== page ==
Secondly, as we have seen with the three American groups, each did not hide its identity, and avoided working where necessary with other groups in actualizing it objectives. The beauty of this approach is that it prevents the hunter from hunting with the hares. The advantage of this work culture is that it eliminates opportunism and places each group in the context of their capacity to work and do away with showmanship and exhibitionism which Huey P. Newton of the Black Panther Party warned as; being the greatest cancer in political struggle. It is not difficult to say that every group must fight for what it believes and not smuggle itself into the agenda of other persons. The biggest tragedy of Nigeria’s democratic project is this mishmash of efforts. For example, there is a new flier by CORE, announcing a project of National Discourse, and one of the key persons of this project is Prof. Wole Soyinka. Without trying to interrogate Soyinka’s politics, but let us be fair to ask what is revolutionary about Soyinka’s politics? There is only one way to find out, it is to look at Soyinka’s writings and question whether outside his rebellious outpourings; where is the revolution in his writings? Most of the prominent Latin-American writers we know, like Pablo Neruda, Garcia Marquez, Eduardo Galeano were all members of one left groups or the other in their countries which presupposes that if they were invited to meetings to discuss revolution, it will not be difficult then to appreciate where they were coming from. Why do we all appreciate Ngugi Wa’ Thiong’o as an African writer? It is for the reason of the fact that Ngugi Wa’ Thiong’o has used his writings to further greatly the cause of class and national struggle in Africa. Back home here in Nigeria, you can teach Marxism with Festus Iyayi’s book; “Violence”. Festus Iyayi in his lifetime can lay claim of being a revolutionary, and if he is to resurrect today, nobody would question his right to turn up at a meeting discussing revolution. But to gather the crowd of the unserious and start shouting revolution is an unfortunate ridicule of what a revolution means. 

Somebody said somewhere that he would support any protest against government. To say the least, this is infantile desperation. A stretch of this statement would mean that if Adolf Hitler were to emerge in the street of Lagos or Abuja today and shout some anti-government slogan, out of some desperation, it may become valid to side with him. But the lack of wisdom in this is in the African saying that; “because a penis is idle does not mean it should become reckless”. Every political struggle is not just a function of its proclamation, but there is also the question of the character and the characters of the proclamation. To neglect this fact and insist we must fight, because we must fight, in no way enhances the quality of the struggle, but exposes the fight to ridicule.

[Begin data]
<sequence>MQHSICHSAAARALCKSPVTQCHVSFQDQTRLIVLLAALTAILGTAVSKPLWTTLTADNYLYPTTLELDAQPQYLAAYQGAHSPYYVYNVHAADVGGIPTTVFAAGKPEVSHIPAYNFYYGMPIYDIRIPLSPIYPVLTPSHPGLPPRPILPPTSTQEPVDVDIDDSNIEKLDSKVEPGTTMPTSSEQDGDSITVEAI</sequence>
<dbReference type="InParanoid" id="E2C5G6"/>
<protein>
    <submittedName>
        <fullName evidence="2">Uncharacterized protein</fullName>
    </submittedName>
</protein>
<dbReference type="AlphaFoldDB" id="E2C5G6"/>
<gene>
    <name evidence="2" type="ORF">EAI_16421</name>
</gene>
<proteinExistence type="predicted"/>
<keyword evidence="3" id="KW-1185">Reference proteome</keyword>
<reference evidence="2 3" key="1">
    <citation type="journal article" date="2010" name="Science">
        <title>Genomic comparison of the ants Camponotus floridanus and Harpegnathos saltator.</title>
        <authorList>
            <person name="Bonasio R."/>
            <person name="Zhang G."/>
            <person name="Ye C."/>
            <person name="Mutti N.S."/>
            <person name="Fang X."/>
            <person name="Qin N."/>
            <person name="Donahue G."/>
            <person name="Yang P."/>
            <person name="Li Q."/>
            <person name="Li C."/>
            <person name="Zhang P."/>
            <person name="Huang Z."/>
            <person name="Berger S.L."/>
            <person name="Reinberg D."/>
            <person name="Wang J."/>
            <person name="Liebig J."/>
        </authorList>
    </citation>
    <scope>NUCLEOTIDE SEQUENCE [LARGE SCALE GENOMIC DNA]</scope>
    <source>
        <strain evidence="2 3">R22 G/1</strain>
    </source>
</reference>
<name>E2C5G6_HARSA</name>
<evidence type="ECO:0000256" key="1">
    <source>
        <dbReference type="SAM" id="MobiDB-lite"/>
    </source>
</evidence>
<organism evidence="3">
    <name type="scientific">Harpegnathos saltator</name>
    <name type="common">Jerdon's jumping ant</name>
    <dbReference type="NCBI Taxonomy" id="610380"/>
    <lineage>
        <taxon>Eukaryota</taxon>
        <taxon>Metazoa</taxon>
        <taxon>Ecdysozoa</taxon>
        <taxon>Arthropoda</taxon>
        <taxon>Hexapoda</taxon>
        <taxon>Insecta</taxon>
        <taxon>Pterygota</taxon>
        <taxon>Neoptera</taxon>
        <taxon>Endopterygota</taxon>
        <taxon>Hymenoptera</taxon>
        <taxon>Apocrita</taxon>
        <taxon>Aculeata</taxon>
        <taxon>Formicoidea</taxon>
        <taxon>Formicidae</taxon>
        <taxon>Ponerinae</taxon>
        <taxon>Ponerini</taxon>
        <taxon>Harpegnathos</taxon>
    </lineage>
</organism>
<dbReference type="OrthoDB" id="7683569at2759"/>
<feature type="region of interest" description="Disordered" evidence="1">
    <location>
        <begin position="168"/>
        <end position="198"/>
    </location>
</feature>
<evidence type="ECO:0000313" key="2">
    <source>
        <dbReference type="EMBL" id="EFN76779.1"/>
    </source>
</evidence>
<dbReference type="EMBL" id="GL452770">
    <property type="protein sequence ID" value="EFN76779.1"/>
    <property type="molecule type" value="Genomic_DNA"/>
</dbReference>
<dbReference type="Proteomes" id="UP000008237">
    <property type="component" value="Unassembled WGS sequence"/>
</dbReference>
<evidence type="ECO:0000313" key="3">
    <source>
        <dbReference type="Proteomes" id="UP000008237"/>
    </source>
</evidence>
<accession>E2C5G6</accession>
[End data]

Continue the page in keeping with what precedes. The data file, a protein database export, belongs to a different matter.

The problems facing most political parties today in Nigeria that are not dominant like the All Progressives Congress (APC) and Peoples Democratic Party (PDP) are the facts that they are not learning from history of associated problems of modern democracies. Easily identifiable problems are the facts that modern democracies have become heavily monetized all over the world. Secondly, demagogues have taken center stage, and small parties, particularly in Nigeria because of her political demography and complexion, have chosen not to discard the politics of periwinkle philosophy. Beyond this is the fact that most political parties particularly in Nigeria, lacks capacity to have quality members as against quantity of membership. For instance, close to 40,000 Nigerians voted for Sowore at the 2019 Presidential Election. The simple logic then would be that if Sowore’s African Action Congress (AAC) can boast of 10,000 members of the number that voted for it, and they are put in the street with other forces, we can safely then say that they can successfully organize a protest. But at the National Stadium, Surulere, Lagos the AAC’s members present at that protest were not up to 100. It may be argued that numbers do not matter, but numbers may still matter, depending on the terrain we are operating in and the quality of the numbers. Parties must build their cadres for purposes of political power and defence of their political beliefs. 

It is our contention that we must admit the fact that most progressive groups in Nigeria today have extreme weak structures in terms of quality and quantity and the way to go is not to stick to the periwinkle philosophy, but examine how to build a left-center coalition that must agree to run Nigeria on the strength of basic nationalism. For these periwinkles to continue to deceive themselves that they have the capacity to change the current course of history of Nigerian political situation, bearing in mind the dynamics we have mentioned above may be exercise in delusion. Maybe we are fantasizing, but one of the major problems of Nigerian politics is that we all seem to think that with the ego-masseur of the Nigerian social media and mainstream media hype, such masseur and hype amount to potential energy for conversion of any value. We tend to forget that politics is a ground game built around people. 

We can also learn from Kenya, where until the small parties swallowed their pride and fused together, the ruling party, the Kenyan African National Union (KANU) kept having a field day. It is not as if they have defeated KANU, but if we are to judge with the last General Election in Kenya, the gap has been greatly narrowed, and that is what happens when a group admits its honest incapacity and work on how to overcome it, instead of embarking on some flippant agitation, simply for the reason of the fact that it is egged on by an idle middle-class and elite opportunists, wailing on social media, but lacking any organizational capacity or spirit at changing their situations. 

Onyeisi Chiemeke, is a legal practitioner. He is the author of the book; June 12 Election – Campaign for Democracy and the Implosion of the Nigerian Left. Copyright © Onyeisi Chiemeke, MaroonSquare 2019